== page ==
LANDOVER, MD — Former Southern Illinois University football coach Jerry Kill (“Coach Kill”) is hosting the Intercepting Epilepsy Benefit on Saturday, July 14, at the Chicago O’Hare Loews Hotel in Rosemont, IL. The event aims to raise awareness about epilepsy and seizures and raise money for the Epilepsy Foundation’s Epilepsy Innovation Institute (Ei2). Ei2 is leading the charge to create an individualized seizure gauge that will allow a person with epilepsy to monitor the likelihood of a seizure on a daily basis.
“To me, seizure predictability means that on game day when I walk out onto the field, I will have peace of mind knowing that I will have the chance to control my surroundings, should a seizure come,” said Coach Kill. “As important as this is to me, it also translates to the lives of millions of people, like me, who are living with epilepsy.”
Coach Kill started having seizures in 2001 while coaching at Southern Illinois University. He has dealt with several seizures over his entire career. His seizures eventually forced him to the sidelines in 2015 when he retired from his head coaching position at the University of Minnesota. Since then, Coach Kill and his wife Rebecca have been dedicated to helping kids with epilepsy while raising awareness about epilepsy and seizure disorders.
Proceeds from the Intercepting Epilepsy Benefit will go directly to fund the Epilepsy Foundation’s My Seizure Gauge challenge, which aims to enhance prediction capabilities by better understanding the underlying environment that induces or allows for seizure activity.
The event is anticipated to draw many current and former National Football League players, including Green Bay Packers quarterback Brett Hundley; Miami Dolphins tight end Marqueis Gray; Cleveland Browns cornerback Briean Boddy Calhoun; New England Patriots safety Damarius Travis; former Tennessee Titans running back David Cobb; Baltimore Ravens tight end Maxx Williams; Jacksonville Jaguars cornerback Jalen Myrick; Atlanta Falcons linebacker Deandre Campbell, Dallas Cowboys linebacker Damien Wilson; Kansas City Chiefs player Eric Murray; former Atlanta Falcons defensive end Ra’Shede Hageman; and former New York Jets linebacker Bart Scott.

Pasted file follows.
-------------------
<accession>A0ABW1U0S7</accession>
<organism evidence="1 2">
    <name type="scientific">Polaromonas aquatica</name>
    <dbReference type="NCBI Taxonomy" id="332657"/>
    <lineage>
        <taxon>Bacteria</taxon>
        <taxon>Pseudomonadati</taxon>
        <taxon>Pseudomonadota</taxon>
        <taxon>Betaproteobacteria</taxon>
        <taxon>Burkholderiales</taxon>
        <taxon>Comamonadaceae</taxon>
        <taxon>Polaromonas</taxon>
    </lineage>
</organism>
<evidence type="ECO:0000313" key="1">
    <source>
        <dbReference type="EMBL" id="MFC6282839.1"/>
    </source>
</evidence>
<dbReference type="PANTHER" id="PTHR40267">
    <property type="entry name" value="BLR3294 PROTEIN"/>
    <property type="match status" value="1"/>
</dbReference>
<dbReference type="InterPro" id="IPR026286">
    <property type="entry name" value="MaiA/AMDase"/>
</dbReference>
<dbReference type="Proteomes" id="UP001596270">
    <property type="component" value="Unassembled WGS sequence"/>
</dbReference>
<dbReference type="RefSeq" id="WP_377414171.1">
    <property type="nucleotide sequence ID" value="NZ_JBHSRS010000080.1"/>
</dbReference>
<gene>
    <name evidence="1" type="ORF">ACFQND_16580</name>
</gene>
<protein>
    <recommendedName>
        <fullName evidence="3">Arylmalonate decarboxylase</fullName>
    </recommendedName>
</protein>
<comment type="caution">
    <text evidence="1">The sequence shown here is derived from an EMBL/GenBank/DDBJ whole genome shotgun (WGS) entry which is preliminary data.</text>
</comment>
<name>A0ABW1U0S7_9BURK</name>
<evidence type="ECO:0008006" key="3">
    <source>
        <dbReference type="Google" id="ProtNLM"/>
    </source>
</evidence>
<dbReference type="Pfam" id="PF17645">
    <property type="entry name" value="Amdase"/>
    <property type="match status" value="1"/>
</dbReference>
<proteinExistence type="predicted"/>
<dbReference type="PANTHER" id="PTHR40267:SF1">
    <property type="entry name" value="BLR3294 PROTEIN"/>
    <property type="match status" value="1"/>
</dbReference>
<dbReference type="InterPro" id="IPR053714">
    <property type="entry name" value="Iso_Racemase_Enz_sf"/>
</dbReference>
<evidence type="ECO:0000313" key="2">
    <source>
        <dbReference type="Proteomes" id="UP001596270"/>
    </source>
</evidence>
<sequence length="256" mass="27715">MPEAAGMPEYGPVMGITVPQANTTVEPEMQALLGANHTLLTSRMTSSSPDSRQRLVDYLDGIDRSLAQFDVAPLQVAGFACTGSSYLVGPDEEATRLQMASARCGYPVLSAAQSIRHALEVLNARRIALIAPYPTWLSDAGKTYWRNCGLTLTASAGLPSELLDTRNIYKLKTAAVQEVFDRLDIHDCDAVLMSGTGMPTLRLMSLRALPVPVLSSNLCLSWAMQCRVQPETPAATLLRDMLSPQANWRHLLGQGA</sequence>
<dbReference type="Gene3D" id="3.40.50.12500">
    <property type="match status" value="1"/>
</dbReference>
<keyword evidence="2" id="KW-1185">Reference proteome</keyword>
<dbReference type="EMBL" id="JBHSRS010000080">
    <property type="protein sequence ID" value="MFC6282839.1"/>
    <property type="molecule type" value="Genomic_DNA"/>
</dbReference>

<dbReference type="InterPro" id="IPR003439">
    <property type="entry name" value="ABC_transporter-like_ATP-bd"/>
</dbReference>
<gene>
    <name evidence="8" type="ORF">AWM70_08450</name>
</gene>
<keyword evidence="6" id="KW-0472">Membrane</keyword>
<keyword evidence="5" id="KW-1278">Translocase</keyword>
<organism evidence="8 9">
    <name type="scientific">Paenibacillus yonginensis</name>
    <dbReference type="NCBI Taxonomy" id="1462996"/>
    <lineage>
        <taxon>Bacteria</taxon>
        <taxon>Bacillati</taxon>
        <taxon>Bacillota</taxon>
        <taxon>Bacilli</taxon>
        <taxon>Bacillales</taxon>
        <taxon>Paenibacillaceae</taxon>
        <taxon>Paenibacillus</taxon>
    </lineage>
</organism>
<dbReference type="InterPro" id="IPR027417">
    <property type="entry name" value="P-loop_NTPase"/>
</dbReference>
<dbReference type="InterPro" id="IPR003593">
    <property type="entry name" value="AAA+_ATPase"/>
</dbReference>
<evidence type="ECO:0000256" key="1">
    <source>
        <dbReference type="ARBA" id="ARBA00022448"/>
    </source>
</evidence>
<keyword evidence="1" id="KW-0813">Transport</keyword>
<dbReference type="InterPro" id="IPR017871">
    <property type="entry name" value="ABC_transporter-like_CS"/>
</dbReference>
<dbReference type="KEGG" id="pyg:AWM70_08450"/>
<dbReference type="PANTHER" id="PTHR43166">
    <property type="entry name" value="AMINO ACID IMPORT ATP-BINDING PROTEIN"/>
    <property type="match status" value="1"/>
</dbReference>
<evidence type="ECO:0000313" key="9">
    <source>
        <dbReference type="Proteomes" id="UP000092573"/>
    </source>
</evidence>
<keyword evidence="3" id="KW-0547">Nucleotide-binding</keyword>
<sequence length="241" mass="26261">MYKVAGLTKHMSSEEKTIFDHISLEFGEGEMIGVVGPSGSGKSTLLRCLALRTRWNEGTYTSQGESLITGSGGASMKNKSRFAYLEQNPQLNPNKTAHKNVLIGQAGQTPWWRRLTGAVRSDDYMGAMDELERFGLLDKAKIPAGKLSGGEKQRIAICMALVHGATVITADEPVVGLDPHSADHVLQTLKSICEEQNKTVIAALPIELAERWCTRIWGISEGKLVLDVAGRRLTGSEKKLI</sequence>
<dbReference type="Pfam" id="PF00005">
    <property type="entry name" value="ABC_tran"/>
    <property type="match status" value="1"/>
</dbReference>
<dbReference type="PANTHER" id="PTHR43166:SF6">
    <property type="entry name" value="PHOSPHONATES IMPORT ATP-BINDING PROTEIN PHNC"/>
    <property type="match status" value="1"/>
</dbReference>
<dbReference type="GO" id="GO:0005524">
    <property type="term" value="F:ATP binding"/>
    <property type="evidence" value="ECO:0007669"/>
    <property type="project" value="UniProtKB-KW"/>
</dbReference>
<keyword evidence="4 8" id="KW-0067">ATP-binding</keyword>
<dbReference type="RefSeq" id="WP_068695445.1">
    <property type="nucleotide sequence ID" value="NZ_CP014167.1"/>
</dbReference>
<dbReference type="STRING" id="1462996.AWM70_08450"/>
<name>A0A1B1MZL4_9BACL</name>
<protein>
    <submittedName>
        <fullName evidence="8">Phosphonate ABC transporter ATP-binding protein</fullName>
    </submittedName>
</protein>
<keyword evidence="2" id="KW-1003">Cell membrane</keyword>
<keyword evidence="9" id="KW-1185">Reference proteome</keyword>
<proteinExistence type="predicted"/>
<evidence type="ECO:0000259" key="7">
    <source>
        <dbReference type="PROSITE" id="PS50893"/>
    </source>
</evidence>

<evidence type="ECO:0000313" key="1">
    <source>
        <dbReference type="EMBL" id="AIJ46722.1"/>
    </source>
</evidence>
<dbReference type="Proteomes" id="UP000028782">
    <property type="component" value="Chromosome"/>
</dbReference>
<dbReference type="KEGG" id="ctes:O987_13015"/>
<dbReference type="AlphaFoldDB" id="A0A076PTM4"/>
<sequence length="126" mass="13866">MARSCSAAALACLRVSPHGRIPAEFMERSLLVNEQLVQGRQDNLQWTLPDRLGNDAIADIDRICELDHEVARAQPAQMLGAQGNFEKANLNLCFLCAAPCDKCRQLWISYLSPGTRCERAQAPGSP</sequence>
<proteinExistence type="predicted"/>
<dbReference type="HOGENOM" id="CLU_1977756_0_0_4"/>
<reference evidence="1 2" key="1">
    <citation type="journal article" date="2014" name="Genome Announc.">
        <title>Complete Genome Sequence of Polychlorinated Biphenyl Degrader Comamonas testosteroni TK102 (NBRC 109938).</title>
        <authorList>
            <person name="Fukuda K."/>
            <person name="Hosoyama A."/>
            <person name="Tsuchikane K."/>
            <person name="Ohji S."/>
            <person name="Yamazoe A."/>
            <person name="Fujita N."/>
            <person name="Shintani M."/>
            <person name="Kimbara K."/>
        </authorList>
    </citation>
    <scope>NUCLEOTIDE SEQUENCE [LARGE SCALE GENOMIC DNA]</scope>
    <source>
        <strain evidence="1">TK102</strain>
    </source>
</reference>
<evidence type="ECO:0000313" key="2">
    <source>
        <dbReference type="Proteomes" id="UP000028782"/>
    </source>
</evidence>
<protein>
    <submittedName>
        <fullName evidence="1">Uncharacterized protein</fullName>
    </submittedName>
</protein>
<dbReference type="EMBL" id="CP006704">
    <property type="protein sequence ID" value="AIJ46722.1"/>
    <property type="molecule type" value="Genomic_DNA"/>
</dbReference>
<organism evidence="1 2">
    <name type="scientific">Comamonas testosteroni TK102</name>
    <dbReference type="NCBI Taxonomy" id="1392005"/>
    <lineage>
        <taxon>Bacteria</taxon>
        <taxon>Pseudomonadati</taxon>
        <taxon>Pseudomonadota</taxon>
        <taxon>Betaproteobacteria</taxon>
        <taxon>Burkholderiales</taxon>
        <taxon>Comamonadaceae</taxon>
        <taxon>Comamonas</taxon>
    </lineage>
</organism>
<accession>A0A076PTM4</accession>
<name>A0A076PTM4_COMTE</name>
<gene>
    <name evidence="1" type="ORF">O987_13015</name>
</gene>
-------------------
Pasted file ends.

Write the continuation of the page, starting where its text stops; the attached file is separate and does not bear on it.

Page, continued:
The Epilepsy Foundation would like to thank the following event sponsors: Soles by Sir; Adidas; Rutgers; Brian Kramer of Field Turf; and a former player of Coach Kill's, Jeff Yordon.
For more information or to purchase tickets for the event, please visit: http://bit.ly/CoachKill34.
When a person has two unprovoked seizures or one unprovoked seizure with the likelihood of more, they are considered to have epilepsy. (An unprovoked seizure is one that occurs for no known reason.) Epilepsy affects more than 3.4 million people in the U.S. and 65 million worldwide. This year, another 150,000 people will be diagnosed with epilepsy. Despite all available treatments, at least 3 out of 10 people with epilepsy continue to experience uncontrolled seizures while many more experience less than optimal seizure control.
About the Epilepsy Foundation
The Epilepsy Foundation, a national non-profit with over 50 local organizations throughout the U.S., has led the fight against seizures since 1968. The Foundation is an unwavering ally for individuals and families impacted by epilepsy and seizures. The mission of the Epilepsy Foundation is: to lead the fight to overcome the challenges of living with epilepsy and to accelerate therapies to stop seizures, find cures, and save lives. The Foundation works to ensure that people with seizures have the opportunity to live their lives to their fullest potential. For additional information, please visit epilepsy.com.
“Like” the Epilepsy Foundation on Facebook at facebook.com/epilepsyfoundationofamerica and follow us on Twitter at twitter.com/epilepsyfdn.